Category : How-to
I have been having trouble with a Proxmox node which is only running OpenVZ containers however it is at the upper limit of its RAM resources. Over time, I noticed that Proxmox used SWAP (virtual memory, page file, etc), quite aggressively, to make sure there was always some RAM free. That sounds fantastic, and is just what I would expect the Proxmox server to be doing, except it does it all too well. Proxmox made sure that around 40% of the RAM on the host machine was free at the expense of moving many running processes across all the running containers to SWAP. This is how Linux works, by design, and is expected behaviour. Running processes which have memory which hasn’t been touched in a while have their memory moved to SWAP. This allows other applications which need the memory right now to use it and anything left over can be used as cache by the kernel. When a process with memory in SWAP needs to use that memory, it needs to be read from SWAP and back into memory so that it can be used. There is a huge overhead with this process and will often be noticed when you use a container which has not been used in a while – at the start everything will be slow until all the required memory items have been read from SWAP and put back into RAM. To help with this situation we can do two things:
- Make sure SWAP is always on a fast disk with plenty of free IO bandwidth. On a small installation, this should not be on the same disk as your container file systems. SSDs can also bring a huge performance benefit over conventional mechanical drives.
- Reduce the amount of RAM which Proxmox keeps free by making the algorithm which moves memory to SWAP less aggressive.
Move SWAP to fast storage
Generally, and when installing Proxmox for the first time a SWAP partition will be created on your hard disk. By default, this will be the same partition as your Proxmox operating system and your container storage. On a slow mechanical disk, this will result in far too much IO concurrency – that is different processes trying to read or write to a disk at the same time – which will massively affect server performance. One thing we can move to another disk is system wide swap.
You can either use a new file, disk, partition or block device for your new swap location. You will then need to turn your old SWAP device off to stop it from being used. Use the below examples to move your SWAP device.
See this post for a quick script to automatically create a SWAP file.
Make a new SWAP device as a file
Create a file on your file system and enable it to be used as a SWAP device. The below example uses the mount /mnt/swapdrive and the file swapfile to use as your new swap device with a size of 4096 MB.
dd if=/dev/zero of=/mnt/swapdrive/swapfile bs=1M count=4096
You will then need to format the file as SWAP with the below command.
Make a new SWAP device as a partition
Use the below command to use a drive partition as your new SWAP device. The below example uses /dev/sdc3 as your SWAP partition. You must have precreated this partition for it to be available.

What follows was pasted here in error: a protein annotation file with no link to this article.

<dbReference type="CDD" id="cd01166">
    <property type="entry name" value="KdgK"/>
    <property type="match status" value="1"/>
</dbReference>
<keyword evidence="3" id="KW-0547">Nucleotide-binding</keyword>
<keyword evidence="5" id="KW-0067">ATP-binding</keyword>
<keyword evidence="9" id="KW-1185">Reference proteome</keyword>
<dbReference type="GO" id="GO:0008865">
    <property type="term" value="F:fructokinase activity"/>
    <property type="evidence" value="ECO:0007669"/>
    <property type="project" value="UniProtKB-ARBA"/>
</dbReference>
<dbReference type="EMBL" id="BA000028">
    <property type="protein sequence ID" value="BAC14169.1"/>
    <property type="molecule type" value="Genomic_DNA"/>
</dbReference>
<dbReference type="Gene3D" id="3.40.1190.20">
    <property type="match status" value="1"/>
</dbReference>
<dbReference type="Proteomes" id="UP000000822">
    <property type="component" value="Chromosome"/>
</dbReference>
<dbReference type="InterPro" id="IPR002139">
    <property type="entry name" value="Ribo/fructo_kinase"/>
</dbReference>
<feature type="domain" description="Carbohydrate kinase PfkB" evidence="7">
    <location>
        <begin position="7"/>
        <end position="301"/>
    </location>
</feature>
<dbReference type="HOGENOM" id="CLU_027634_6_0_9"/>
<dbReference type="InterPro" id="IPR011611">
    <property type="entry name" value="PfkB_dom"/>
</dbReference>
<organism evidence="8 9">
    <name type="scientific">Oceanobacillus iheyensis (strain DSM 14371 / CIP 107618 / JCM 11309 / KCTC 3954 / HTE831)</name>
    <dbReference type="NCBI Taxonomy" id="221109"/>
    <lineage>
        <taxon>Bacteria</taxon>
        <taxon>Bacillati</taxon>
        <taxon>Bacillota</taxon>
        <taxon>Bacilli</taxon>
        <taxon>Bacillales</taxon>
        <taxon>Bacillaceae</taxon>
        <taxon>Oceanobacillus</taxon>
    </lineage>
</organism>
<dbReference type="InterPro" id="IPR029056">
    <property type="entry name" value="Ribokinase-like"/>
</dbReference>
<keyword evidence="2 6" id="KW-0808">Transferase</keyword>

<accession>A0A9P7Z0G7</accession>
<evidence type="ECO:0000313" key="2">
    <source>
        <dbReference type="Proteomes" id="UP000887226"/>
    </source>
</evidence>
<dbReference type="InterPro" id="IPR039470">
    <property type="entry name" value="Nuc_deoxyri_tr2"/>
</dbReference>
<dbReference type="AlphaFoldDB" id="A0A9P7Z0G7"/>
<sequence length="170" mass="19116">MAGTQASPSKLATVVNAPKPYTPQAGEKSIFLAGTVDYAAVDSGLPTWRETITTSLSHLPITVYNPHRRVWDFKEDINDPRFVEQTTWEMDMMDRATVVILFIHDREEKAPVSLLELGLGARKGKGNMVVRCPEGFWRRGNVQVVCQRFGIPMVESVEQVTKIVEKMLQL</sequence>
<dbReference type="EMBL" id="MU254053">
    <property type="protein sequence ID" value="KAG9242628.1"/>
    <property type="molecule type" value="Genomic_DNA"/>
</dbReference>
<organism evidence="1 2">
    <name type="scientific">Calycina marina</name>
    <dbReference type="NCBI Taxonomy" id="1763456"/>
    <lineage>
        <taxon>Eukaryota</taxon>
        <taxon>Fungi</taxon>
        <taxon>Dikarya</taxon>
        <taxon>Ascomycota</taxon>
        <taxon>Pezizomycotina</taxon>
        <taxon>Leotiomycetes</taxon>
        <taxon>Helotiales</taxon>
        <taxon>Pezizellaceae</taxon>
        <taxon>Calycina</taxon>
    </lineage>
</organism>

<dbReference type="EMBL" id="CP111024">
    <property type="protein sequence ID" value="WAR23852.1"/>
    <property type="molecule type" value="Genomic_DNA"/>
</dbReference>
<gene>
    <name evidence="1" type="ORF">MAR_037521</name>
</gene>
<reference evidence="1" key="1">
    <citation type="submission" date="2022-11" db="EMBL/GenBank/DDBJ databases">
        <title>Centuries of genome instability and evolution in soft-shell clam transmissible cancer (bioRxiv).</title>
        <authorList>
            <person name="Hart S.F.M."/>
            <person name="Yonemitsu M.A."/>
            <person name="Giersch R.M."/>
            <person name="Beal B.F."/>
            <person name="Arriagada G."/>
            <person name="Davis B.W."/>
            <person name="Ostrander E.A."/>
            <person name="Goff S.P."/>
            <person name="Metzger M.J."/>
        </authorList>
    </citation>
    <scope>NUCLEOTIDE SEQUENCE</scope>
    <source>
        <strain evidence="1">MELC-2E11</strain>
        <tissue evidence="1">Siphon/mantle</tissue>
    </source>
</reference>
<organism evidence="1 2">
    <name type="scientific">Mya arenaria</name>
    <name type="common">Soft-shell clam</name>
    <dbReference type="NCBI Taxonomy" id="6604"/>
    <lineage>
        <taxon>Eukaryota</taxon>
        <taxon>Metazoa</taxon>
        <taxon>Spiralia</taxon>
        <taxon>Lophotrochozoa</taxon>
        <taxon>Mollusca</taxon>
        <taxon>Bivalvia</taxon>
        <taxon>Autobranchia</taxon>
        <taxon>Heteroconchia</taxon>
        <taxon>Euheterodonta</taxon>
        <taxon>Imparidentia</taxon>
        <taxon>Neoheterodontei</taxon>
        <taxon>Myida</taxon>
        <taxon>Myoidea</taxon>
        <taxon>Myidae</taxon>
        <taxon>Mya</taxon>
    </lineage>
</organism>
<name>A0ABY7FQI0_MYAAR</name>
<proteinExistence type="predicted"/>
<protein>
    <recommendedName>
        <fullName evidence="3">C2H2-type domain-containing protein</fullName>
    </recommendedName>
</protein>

mkswap /dev/sdc3 swapon /dev/sdc3
Turn a new SWAP device on
Once you have a new SWAP device created, either a file or a disk or partition you will need to enable it. Use the swapon command. The below shows an example of a file and disk partition command:
Turn off the old SWAP device
To turn off the old SWAP device, first identify it using swapon -s.
Then, use the swapoff command to turn the device off. The below example is the default Proxmox SWAP device location.
Clear SWAP space without rebooting
You can clear your SWAP memory by turning the system wide SWAP memory off and then back on again. Run the below commands to turn off your system wide SWAP space forcing all the SWAP to be read back into RAM. You must have enough RAM for available on your system for this to work correctly. Once this has completed, run the second command to turn SWAP back on again. You can also use this to make your SWAP memory changes take effect.
swapoff -a swapon -a
Make the SWAP file persist after rebooting
To make sure your SWAP file is mounted the next time your machine reboots you’ll need to add an entry to the fstab file.
Open the fstab file with your text editor:
And add a line, similar to the below making sure the first attribute is the location of your newly created SWAP file.
/mnt/swapdrive/swapfile swap swap defaults 0 0
Change the ‘swapiness’ setting
To change how aggressively Proxmox, or other Linux distribution, moves process memory to SWAP we have a swapiness attribute. The swapiness setting is a kernel setting which is permanently set in the /etc/sysctl.conf file, or temporarily using sysctl.
The swapiness setting takes a value between 0 and 100. Using 0 will virtually turn off using SWAP, except to avoid an out of memory exception (oom). Using a value of 100 will cause the system to use SWAP as often as possible and will likely degrade system performance servilely. A value of 60 is the default for Proxmox.
Change the swapiness value for the current boot
To change your swapiness value for the current boot, use the below command. The value will be reset after rebooting. The following example will set the swapiness value to 20.
sysctl -w vm.swappiness=20
Permanently change the swapiness value
Use the below command to permanently change your swapiness value. Note that this will not affect the current boot.
And add the following to give a swapiness of 20